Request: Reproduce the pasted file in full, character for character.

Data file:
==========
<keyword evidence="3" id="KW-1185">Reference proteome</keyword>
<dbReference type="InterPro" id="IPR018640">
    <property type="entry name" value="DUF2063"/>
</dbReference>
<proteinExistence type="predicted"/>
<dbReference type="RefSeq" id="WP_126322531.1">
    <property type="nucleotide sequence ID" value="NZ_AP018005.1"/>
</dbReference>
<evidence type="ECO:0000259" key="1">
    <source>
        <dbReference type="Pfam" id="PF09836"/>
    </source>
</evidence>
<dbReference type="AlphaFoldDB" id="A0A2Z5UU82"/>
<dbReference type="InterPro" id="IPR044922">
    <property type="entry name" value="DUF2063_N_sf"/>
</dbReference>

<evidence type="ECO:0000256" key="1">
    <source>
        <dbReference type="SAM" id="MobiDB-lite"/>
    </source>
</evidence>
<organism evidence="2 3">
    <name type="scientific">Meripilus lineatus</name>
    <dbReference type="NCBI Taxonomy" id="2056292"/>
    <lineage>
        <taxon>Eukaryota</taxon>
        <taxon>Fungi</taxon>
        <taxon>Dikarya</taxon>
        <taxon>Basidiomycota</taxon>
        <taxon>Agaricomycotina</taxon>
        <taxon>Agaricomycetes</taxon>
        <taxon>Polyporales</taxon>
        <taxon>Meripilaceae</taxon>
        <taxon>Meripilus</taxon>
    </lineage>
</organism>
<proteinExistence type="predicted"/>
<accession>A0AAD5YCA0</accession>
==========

<keyword evidence="3" id="KW-1185">Reference proteome</keyword>
<dbReference type="InterPro" id="IPR018640">
    <property type="entry name" value="DUF2063"/>
</dbReference>
<proteinExistence type="predicted"/>
<dbReference type="RefSeq" id="WP_126322531.1">
    <property type="nucleotide sequence ID" value="NZ_AP018005.1"/>
</dbReference>
<evidence type="ECO:0000259" key="1">
    <source>
        <dbReference type="Pfam" id="PF09836"/>
    </source>
</evidence>
<dbReference type="AlphaFoldDB" id="A0A2Z5UU82"/>
<dbReference type="InterPro" id="IPR044922">
    <property type="entry name" value="DUF2063_N_sf"/>
</dbReference>

<evidence type="ECO:0000256" key="1">
    <source>
        <dbReference type="SAM" id="MobiDB-lite"/>
    </source>
</evidence>
<organism evidence="2 3">
    <name type="scientific">Meripilus lineatus</name>
    <dbReference type="NCBI Taxonomy" id="2056292"/>
    <lineage>
        <taxon>Eukaryota</taxon>
        <taxon>Fungi</taxon>
        <taxon>Dikarya</taxon>
        <taxon>Basidiomycota</taxon>
        <taxon>Agaricomycotina</taxon>
        <taxon>Agaricomycetes</taxon>
        <taxon>Polyporales</taxon>
        <taxon>Meripilaceae</taxon>
        <taxon>Meripilus</taxon>
    </lineage>
</organism>
<proteinExistence type="predicted"/>
<accession>A0AAD5YCA0</accession>